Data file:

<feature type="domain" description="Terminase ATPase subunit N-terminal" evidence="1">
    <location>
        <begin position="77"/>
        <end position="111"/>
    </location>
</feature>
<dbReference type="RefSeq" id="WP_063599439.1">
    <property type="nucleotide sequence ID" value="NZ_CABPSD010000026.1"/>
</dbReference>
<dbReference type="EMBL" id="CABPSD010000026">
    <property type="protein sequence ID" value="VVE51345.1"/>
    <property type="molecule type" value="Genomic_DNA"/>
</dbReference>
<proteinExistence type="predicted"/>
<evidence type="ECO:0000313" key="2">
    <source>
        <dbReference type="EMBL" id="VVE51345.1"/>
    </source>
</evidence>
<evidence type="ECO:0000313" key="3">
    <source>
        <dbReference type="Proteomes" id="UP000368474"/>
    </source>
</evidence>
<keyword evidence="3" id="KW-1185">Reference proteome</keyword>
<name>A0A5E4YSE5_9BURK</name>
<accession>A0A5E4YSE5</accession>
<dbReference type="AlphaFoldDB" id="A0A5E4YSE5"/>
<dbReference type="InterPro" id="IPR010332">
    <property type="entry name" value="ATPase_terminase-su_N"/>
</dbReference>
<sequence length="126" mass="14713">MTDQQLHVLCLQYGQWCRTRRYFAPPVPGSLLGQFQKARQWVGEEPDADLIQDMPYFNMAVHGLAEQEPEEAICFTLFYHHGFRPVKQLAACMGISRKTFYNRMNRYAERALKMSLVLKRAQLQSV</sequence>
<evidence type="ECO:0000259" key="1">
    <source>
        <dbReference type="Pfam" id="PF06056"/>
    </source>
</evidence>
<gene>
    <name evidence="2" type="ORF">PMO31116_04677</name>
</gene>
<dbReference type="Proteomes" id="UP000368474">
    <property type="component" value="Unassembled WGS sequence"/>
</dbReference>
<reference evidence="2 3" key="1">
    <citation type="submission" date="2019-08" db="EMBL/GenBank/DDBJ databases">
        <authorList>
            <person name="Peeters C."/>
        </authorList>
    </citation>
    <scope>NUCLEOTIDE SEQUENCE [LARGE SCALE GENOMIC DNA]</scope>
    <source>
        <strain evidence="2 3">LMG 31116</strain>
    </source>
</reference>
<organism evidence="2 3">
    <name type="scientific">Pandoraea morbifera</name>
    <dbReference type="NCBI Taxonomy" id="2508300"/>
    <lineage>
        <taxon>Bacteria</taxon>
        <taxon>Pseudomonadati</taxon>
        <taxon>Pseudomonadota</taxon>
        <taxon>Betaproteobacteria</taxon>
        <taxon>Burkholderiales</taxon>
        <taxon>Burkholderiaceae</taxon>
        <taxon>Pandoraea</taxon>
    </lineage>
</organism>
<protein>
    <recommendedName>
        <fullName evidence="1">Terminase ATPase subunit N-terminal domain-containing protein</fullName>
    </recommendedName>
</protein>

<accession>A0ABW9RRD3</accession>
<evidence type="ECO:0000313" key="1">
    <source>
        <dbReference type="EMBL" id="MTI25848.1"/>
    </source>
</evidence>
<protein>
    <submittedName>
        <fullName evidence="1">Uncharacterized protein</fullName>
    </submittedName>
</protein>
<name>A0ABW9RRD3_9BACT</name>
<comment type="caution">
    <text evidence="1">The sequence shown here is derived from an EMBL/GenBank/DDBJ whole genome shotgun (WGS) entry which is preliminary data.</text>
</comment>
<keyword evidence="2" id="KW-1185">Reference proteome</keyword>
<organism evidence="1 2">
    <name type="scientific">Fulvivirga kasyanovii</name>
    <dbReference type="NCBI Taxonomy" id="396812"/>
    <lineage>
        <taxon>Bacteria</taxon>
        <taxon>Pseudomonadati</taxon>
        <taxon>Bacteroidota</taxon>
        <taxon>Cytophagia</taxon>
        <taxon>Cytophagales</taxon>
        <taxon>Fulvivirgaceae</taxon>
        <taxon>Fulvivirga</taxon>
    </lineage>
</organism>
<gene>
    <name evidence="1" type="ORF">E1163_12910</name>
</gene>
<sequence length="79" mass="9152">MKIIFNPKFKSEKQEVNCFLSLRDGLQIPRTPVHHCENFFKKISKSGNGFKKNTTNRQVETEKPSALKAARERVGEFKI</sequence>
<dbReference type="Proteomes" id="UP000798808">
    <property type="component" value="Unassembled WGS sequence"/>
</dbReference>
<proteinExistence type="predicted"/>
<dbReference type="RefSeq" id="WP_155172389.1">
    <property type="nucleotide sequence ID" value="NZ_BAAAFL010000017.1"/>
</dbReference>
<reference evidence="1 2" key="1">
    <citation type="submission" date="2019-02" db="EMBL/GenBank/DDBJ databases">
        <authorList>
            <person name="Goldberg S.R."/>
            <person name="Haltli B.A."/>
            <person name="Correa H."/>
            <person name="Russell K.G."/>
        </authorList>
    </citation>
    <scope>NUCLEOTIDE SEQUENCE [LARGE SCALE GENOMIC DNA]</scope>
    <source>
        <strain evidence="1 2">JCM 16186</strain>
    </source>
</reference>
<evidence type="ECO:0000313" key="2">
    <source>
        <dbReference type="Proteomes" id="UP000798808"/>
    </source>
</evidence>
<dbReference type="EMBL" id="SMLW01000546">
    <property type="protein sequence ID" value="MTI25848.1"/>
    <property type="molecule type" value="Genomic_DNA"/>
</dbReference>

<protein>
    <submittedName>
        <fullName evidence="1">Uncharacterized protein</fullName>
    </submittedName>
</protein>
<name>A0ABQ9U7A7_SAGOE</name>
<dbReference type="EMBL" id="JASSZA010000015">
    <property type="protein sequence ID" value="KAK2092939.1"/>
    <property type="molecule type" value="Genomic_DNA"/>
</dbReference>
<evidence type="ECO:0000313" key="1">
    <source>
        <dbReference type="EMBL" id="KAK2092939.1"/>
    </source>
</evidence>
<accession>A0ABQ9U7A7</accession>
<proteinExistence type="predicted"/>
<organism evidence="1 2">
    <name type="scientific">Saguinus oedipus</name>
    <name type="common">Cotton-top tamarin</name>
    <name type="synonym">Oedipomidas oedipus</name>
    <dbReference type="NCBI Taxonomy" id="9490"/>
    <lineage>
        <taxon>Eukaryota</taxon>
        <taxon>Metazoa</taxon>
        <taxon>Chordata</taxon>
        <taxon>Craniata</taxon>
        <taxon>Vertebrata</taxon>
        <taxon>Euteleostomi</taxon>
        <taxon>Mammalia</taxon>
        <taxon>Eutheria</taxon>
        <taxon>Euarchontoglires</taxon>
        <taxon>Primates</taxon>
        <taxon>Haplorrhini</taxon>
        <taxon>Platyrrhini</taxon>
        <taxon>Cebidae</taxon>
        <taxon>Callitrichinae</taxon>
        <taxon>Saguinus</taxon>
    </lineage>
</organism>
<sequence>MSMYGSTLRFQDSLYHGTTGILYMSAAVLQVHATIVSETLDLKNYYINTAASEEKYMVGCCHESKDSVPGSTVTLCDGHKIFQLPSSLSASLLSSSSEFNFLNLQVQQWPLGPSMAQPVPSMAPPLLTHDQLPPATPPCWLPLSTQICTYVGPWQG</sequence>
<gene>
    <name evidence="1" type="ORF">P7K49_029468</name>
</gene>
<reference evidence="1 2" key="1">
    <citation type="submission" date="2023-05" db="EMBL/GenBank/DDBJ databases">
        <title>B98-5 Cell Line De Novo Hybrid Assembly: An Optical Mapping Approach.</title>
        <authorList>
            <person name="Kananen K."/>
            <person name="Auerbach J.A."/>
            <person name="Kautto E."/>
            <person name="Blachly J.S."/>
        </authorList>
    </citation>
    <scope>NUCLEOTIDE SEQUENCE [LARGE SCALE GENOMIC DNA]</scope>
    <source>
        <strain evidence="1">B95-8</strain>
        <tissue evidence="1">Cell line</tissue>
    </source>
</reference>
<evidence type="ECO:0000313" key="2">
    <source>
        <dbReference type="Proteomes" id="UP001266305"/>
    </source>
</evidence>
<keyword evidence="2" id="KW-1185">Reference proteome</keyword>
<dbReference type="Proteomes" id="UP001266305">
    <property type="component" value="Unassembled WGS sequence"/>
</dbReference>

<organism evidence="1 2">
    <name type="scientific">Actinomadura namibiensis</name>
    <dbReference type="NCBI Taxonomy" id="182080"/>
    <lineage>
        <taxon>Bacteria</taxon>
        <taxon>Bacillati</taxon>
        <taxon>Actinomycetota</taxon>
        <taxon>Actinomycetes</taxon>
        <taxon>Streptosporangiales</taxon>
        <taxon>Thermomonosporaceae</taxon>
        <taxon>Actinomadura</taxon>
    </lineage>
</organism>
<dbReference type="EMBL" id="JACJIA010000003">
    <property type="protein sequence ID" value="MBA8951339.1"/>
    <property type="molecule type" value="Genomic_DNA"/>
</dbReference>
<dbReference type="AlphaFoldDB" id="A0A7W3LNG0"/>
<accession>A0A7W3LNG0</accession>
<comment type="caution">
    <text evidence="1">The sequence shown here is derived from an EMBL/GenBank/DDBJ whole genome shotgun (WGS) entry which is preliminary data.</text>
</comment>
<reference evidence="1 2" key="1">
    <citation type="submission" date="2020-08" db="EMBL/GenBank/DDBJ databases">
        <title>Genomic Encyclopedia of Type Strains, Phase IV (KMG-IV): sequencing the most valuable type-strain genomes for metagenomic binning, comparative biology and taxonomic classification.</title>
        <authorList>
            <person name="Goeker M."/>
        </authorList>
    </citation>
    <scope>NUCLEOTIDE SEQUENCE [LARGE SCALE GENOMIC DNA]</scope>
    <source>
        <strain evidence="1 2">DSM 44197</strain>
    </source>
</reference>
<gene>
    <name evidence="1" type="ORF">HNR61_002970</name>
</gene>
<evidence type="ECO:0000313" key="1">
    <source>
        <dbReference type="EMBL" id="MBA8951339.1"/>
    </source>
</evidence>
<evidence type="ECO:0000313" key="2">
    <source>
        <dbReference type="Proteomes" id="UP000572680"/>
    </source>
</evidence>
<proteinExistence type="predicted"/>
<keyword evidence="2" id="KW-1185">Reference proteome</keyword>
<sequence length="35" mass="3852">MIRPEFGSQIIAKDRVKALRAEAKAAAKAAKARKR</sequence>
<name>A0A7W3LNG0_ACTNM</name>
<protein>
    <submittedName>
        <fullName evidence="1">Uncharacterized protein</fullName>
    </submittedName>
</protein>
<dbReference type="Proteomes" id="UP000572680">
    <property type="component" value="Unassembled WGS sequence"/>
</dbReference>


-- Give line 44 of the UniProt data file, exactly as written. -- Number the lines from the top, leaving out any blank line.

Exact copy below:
<reference evidence="2 3" key="1">